In a departure from its usual gritty, avant-garde productions of plays by young authors, Washington Ensemble Theatre is tackling a bit of classical Greek drama, albeit a modern adaptation that swerves its revisionist gaze from the men to the oft-neglected and fairly pissed-off women. Iphigenia in Aulis, Ellen McLaughlin’s retelling of Euripides’ war-torn tragedy, is the story of a sacrifice: With his armada stranded on a windless shore and his soldiers going stir-crazy, Agamemnon, to get the wind whipping in the sails and to ensure Athens’ further participation in the Trojan War, sacrifices his most beloved daughter to the gods. Such a juicily patriarchal setup is so many fish in the barrel for a feminist re-evaluation, and McLaughlin takes full advantage, letting fly a scathing chorus of female voices full of pain, frustration, anger, and indictment.
It seems to be going around; just a few weeks back, a version of this very play ran at Chamber Theater under Frances Hearn’s direction, and Troupe du Jour staged a sexual farce based on Aristophanes’ Lysistrata, in which the fed-up women of Greece withheld sexual favors until their men put down their arms (see our May 2 issue). WET’s version of Iphigenia, directed by Lathrop Walker, uses only the first part of McLaughlin’s play, creating a kind of impressionistic sketch full of movement. Just under an hour long, the play washes over you quickly and often fiercely, a tidal flow of silences punctuated by the crashing of wrathful violence. It is best experienced not as a narrative but as a swath of raw emotion, something existing almost beyond rationality.
The play opens in blackness, into which Iphigenia’s mother, Clytemnestra (played by Rhonda Soikowski), shouts, “I am a queen, and she’s a princess.” This assertion, at once pleading and defiant, sets the tone for everything that follows. Despite the sheer fatalism of the proceedings—Iphigenia’s sacrificial death is, after all, a fait accompli—there is the sense of a powerful struggle going on, as the women throw themselves body and soul against the ineluctable machinery of war. There is little dialogue, and that which exists is stripped to its poetic skeleton. The action is equally poetic, a highly stylized combination of dance and martial movement that gives the play a strong physical component.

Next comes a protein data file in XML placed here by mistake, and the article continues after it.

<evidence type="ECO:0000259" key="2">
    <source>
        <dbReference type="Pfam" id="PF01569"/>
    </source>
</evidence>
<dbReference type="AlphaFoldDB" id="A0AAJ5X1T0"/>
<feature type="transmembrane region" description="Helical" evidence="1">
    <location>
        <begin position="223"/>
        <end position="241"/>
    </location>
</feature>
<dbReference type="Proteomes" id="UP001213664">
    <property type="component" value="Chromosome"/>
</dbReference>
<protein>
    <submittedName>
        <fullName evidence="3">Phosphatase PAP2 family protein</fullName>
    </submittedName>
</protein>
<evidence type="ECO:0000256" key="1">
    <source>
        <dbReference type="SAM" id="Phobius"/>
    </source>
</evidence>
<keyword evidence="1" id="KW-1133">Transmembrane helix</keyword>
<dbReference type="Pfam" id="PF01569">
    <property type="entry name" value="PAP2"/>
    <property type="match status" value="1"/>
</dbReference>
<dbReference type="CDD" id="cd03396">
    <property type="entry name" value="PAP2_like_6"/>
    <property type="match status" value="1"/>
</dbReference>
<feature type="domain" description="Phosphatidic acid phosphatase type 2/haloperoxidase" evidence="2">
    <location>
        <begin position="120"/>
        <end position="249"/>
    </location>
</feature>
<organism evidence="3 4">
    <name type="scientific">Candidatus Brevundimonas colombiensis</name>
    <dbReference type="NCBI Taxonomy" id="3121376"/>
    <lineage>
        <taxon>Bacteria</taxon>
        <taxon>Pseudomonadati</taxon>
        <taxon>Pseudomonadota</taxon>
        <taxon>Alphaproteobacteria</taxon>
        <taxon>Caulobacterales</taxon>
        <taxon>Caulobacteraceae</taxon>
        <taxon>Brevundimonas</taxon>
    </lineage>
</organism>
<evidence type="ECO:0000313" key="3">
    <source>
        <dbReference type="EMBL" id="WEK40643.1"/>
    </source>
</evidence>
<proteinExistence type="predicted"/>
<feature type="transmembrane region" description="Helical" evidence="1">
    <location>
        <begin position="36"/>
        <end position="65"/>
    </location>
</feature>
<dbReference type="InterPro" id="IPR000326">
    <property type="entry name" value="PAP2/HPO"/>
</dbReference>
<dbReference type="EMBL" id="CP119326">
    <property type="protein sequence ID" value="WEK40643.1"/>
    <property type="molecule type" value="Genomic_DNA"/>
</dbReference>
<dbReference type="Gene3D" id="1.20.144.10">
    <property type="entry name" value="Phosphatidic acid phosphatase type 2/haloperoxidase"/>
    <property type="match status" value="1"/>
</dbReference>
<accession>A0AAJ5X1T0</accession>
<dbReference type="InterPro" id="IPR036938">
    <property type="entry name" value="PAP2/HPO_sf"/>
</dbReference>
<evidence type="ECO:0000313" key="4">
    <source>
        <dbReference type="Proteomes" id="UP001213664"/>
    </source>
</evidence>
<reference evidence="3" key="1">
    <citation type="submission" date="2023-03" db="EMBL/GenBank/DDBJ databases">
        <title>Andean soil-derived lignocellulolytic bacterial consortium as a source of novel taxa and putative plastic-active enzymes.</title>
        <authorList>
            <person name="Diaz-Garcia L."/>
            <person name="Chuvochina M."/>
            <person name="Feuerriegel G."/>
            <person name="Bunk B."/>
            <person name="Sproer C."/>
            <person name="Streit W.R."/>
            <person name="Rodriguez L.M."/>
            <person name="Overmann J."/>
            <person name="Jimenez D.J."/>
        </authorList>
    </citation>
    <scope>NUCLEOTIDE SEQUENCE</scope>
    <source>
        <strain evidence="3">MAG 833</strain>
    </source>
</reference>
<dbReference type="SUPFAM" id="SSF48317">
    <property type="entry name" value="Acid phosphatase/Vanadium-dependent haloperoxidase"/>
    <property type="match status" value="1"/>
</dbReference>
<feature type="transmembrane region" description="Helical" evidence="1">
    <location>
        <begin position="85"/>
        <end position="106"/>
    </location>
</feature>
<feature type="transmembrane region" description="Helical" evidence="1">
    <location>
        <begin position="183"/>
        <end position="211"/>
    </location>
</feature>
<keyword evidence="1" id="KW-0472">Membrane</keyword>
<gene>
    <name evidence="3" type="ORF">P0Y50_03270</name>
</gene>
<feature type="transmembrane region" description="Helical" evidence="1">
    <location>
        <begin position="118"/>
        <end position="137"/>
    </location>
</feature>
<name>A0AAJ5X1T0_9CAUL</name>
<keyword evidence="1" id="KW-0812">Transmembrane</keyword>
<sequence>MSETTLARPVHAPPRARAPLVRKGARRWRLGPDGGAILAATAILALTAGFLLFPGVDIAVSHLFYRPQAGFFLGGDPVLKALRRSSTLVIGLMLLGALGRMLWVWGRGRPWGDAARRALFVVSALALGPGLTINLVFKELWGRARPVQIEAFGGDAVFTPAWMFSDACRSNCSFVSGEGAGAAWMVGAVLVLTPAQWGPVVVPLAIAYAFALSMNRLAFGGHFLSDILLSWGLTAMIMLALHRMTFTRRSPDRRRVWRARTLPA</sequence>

In one extraordinary passage, a trio of soldiers (Aaron LaPlante, Tim Gouran, and Taylor Maxwell) march onto the beach for routine military drills; their repetitive gestures take on a narcoleptic aspect, a brainwashed sleepwalking that perfectly captures the restlessness and submerged brutality of what Clytemnestra calls “beardless, ignorant, hopped-up little bastards” awaiting battle. Finally, the soldiers simply cease moving, each one frozen in a moment of banality, and their paralysis remains unbroken for what seems an eternity, until Iphigenia (the talented Elise Hunt) at last wanders on in all her innocence and all hell breaks loose. Iphigenia is built out of such quiet, rhythmic moments of tension and implied violence—moments that explode like a lit fuse. Walker directs with a sure hand, displaying an admirable artistic patience in his willingness to let scenes tick incrementally to the breaking point, and then two ticks beyond.
To be sure, this version of Iphigenia is an odd duck. Walker utilizes only five pages of McLaughlin’s script, and the fragment feels more like a curiosity than a complete work—it jumps in, catches a single wave, and then just as abruptly jumps out. The play assumes a familiarity with its source material, offering but a snapshot of the whole. And yet, accepting these assumptions and limitations, that snapshot offers a unique view into a piece of classic drama. It’s nice to see WET move outside its usual realm of experience. Iphigenia doesn’t provide an obvious fit for the company’s considerable strengths, its well-established talent for hip, youthful, street-smart theater of the highest caliber. Such self-challenging is always a good thing.